As I walked historic Charles St. in West Coconut Grove, four minivans packed with tourists passed me on a drive-by of Coconut Grove Cemetery, but none of them stopped. Also known as West Grove or Black Grove, the neighborhood's rough reputation keeps white foot traffic to a minimum, but in reality, it's safer by day and more rewarding than people realize.
The cemetery of prone tomb stones and scatter of wooden "Conch" cottages in the surrounding streets belong to a community whose Bahamian ancestors were among Miami's founding families. (The Conch architectural style of building on piers came to South Florida from the islands.) You could almost say Bahamians pioneered Miami, although no one does. At a time when only Seminole Indians occupied the Florida mainland, they sailed and settled here on the Miami River.
As white families and black workers joined them, a segregated community called Jack's Bight developed -- today's Coconut Grove -- that often joined forces for common goals.
"My great, great grandfather was one of the signers of the city charter, although he wasn't allowed to vote," said a resident whose family has been established here since the late 1800s.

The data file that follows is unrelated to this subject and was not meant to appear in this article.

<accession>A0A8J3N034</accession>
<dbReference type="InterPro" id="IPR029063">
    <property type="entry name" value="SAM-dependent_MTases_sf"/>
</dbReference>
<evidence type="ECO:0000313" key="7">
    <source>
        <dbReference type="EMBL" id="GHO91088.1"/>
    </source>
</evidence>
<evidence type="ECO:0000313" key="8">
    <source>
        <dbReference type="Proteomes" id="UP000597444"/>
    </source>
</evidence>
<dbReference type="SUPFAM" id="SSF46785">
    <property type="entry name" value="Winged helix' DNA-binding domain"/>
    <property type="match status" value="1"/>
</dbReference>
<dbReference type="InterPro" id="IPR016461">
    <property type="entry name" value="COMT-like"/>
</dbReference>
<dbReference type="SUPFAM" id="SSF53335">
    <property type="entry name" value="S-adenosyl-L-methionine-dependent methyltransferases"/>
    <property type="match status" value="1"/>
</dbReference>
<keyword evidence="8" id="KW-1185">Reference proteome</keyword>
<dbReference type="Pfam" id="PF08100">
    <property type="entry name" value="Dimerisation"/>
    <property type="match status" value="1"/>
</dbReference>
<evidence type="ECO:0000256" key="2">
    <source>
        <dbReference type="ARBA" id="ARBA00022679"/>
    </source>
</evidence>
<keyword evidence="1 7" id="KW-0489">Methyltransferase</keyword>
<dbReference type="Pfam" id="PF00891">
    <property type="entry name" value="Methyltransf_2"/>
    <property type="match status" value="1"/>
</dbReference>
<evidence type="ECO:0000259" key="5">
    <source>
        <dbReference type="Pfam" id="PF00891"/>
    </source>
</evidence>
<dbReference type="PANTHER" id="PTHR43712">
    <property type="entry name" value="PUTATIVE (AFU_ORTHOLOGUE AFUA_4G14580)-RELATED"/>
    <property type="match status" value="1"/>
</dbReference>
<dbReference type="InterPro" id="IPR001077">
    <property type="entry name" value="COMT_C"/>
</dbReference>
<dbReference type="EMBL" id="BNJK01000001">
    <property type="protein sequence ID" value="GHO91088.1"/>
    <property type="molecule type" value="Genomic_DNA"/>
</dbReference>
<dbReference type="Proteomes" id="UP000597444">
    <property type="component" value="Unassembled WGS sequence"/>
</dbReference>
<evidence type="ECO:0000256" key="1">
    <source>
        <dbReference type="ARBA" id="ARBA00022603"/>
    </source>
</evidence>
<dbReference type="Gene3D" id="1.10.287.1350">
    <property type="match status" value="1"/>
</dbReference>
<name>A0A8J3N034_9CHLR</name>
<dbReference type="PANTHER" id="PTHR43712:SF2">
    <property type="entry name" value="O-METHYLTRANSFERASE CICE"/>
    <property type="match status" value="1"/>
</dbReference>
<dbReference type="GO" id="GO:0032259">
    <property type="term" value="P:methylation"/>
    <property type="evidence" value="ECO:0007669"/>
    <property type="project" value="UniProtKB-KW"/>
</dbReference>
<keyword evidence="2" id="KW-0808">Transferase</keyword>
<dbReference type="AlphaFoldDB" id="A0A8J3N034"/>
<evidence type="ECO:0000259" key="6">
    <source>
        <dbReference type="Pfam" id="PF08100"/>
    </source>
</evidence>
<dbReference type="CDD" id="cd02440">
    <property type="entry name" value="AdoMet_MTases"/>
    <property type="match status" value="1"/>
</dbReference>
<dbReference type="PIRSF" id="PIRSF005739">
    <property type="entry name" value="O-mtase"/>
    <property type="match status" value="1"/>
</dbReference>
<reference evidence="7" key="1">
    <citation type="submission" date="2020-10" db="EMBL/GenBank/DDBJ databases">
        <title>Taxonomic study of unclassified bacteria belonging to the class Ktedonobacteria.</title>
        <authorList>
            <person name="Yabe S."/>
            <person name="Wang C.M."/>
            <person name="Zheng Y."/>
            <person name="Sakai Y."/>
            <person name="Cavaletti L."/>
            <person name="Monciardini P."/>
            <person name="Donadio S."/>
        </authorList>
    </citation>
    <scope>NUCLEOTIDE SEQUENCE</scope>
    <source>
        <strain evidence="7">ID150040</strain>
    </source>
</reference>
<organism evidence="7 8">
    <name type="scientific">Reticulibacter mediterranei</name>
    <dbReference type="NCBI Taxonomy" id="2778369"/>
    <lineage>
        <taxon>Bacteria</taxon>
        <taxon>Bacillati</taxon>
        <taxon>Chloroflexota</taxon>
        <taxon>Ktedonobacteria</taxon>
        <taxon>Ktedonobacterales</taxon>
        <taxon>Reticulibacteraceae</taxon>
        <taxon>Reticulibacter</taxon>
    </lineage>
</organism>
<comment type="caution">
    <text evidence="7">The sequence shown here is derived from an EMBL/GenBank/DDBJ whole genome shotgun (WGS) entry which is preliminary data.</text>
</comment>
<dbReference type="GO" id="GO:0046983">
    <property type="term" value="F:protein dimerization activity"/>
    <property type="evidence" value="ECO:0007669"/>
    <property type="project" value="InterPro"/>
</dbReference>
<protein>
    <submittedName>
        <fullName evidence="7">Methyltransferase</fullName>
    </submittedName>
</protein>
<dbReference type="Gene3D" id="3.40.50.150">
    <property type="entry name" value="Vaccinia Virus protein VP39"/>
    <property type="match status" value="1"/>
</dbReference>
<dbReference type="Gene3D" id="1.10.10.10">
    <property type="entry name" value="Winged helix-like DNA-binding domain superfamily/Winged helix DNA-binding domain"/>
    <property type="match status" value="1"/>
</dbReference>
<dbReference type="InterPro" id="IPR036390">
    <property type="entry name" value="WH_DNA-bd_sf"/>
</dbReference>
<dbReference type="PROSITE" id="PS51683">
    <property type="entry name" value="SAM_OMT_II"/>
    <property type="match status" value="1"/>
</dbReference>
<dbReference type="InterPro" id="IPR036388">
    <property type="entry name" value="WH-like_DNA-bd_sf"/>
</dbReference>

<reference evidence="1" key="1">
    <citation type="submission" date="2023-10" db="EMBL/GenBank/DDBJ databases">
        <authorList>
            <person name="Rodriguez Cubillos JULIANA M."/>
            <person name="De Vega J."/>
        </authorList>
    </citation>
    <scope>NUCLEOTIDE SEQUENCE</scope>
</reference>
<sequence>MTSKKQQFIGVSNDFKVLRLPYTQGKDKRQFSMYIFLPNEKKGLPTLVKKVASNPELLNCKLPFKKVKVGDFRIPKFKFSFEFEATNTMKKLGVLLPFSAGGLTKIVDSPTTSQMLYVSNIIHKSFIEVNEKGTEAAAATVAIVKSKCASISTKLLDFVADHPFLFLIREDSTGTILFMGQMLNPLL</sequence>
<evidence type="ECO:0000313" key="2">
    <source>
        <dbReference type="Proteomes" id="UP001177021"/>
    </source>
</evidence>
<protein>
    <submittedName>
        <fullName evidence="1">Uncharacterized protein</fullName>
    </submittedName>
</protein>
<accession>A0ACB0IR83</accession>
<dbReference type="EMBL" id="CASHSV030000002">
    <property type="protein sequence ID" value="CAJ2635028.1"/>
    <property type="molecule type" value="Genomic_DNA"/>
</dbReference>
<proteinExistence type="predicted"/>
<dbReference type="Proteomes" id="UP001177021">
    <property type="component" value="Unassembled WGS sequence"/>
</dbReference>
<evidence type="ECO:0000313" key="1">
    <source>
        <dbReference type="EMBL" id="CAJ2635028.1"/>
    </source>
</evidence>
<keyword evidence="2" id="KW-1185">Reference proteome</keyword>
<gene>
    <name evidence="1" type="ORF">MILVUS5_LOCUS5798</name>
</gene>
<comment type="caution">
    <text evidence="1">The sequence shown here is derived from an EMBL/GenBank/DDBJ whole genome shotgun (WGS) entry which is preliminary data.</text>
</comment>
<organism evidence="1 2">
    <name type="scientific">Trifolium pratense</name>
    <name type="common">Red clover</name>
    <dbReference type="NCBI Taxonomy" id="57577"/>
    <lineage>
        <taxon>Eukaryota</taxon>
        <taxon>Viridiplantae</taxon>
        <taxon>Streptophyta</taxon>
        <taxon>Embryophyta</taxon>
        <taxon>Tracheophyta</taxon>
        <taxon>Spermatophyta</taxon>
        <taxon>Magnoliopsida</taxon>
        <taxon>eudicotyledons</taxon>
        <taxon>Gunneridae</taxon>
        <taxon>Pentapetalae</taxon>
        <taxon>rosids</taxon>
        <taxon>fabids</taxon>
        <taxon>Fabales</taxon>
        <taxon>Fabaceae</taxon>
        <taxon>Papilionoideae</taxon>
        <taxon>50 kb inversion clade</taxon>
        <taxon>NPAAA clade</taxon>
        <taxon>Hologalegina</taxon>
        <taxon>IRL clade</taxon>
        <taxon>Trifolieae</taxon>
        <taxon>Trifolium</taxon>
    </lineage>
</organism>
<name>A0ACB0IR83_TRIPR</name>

Bicycling is a great way to take in the West Grove, starting at the Saturday farmers market at 3300 Grand Ave. The produce supplied by
Glaser Organic Farms may come from all over -- South Florida's growing season is seriously heat challenged -- but the people are as exotic as the tropical fruits.
Find the cemetery at 3650 Charles Avenue, and wind around the side streets where the old houses are immediately recognizable.
Coconut Grove's main magnet, CocoWalk, is touristy but has fun restaurants and bars (3015 Grand Ave.). Better to take your picnic to a grassy bayfront spot in Peacock Park (2820 McFarlane Rd.), where, for all you multitasking sports types, you'll also find a skateboard park and lessons.